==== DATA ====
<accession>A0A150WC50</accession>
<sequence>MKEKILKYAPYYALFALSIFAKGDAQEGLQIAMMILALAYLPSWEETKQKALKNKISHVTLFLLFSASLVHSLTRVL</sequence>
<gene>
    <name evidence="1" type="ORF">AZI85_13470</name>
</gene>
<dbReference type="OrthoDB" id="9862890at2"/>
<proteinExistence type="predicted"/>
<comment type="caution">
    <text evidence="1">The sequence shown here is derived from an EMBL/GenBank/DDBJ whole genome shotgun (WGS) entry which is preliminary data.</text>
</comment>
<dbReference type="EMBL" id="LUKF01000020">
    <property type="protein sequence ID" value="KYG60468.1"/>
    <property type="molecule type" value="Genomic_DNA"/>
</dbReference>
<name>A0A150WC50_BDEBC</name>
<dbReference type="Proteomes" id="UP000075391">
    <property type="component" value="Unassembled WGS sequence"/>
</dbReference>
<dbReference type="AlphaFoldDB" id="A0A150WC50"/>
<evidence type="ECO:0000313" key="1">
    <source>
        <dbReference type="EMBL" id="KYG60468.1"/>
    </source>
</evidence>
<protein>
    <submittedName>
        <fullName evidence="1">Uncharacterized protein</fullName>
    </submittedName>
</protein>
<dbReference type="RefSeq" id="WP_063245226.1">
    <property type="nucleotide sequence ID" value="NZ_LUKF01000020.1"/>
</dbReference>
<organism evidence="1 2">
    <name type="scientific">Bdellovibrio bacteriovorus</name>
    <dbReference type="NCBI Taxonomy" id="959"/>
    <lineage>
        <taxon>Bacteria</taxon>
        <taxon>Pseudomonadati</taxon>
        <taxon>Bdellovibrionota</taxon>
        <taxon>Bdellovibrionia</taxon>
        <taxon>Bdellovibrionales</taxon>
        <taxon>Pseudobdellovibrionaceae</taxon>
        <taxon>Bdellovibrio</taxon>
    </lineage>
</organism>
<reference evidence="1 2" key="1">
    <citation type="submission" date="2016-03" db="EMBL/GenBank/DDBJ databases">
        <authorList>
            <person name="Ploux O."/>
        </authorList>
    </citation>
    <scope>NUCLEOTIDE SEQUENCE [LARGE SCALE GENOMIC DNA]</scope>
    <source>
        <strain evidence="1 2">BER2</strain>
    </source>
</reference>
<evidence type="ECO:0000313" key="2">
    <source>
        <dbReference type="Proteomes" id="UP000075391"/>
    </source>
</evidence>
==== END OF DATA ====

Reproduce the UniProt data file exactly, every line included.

<accession>A0A150WC50</accession>
<sequence>MKEKILKYAPYYALFALSIFAKGDAQEGLQIAMMILALAYLPSWEETKQKALKNKISHVTLFLLFSASLVHSLTRVL</sequence>
<gene>
    <name evidence="1" type="ORF">AZI85_13470</name>
</gene>
<dbReference type="OrthoDB" id="9862890at2"/>
<proteinExistence type="predicted"/>
<comment type="caution">
    <text evidence="1">The sequence shown here is derived from an EMBL/GenBank/DDBJ whole genome shotgun (WGS) entry which is preliminary data.</text>
</comment>
<dbReference type="EMBL" id="LUKF01000020">
    <property type="protein sequence ID" value="KYG60468.1"/>
    <property type="molecule type" value="Genomic_DNA"/>
</dbReference>
<name>A0A150WC50_BDEBC</name>
<dbReference type="Proteomes" id="UP000075391">
    <property type="component" value="Unassembled WGS sequence"/>
</dbReference>
<dbReference type="AlphaFoldDB" id="A0A150WC50"/>
<evidence type="ECO:0000313" key="1">
    <source>
        <dbReference type="EMBL" id="KYG60468.1"/>
    </source>
</evidence>
<protein>
    <submittedName>
        <fullName evidence="1">Uncharacterized protein</fullName>
    </submittedName>
</protein>
<dbReference type="RefSeq" id="WP_063245226.1">
    <property type="nucleotide sequence ID" value="NZ_LUKF01000020.1"/>
</dbReference>
<organism evidence="1 2">
    <name type="scientific">Bdellovibrio bacteriovorus</name>
    <dbReference type="NCBI Taxonomy" id="959"/>
    <lineage>
        <taxon>Bacteria</taxon>
        <taxon>Pseudomonadati</taxon>
        <taxon>Bdellovibrionota</taxon>
        <taxon>Bdellovibrionia</taxon>
        <taxon>Bdellovibrionales</taxon>
        <taxon>Pseudobdellovibrionaceae</taxon>
        <taxon>Bdellovibrio</taxon>
    </lineage>
</organism>
<reference evidence="1 2" key="1">
    <citation type="submission" date="2016-03" db="EMBL/GenBank/DDBJ databases">
        <authorList>
            <person name="Ploux O."/>
        </authorList>
    </citation>
    <scope>NUCLEOTIDE SEQUENCE [LARGE SCALE GENOMIC DNA]</scope>
    <source>
        <strain evidence="1 2">BER2</strain>
    </source>
</reference>
<evidence type="ECO:0000313" key="2">
    <source>
        <dbReference type="Proteomes" id="UP000075391"/>
    </source>
</evidence>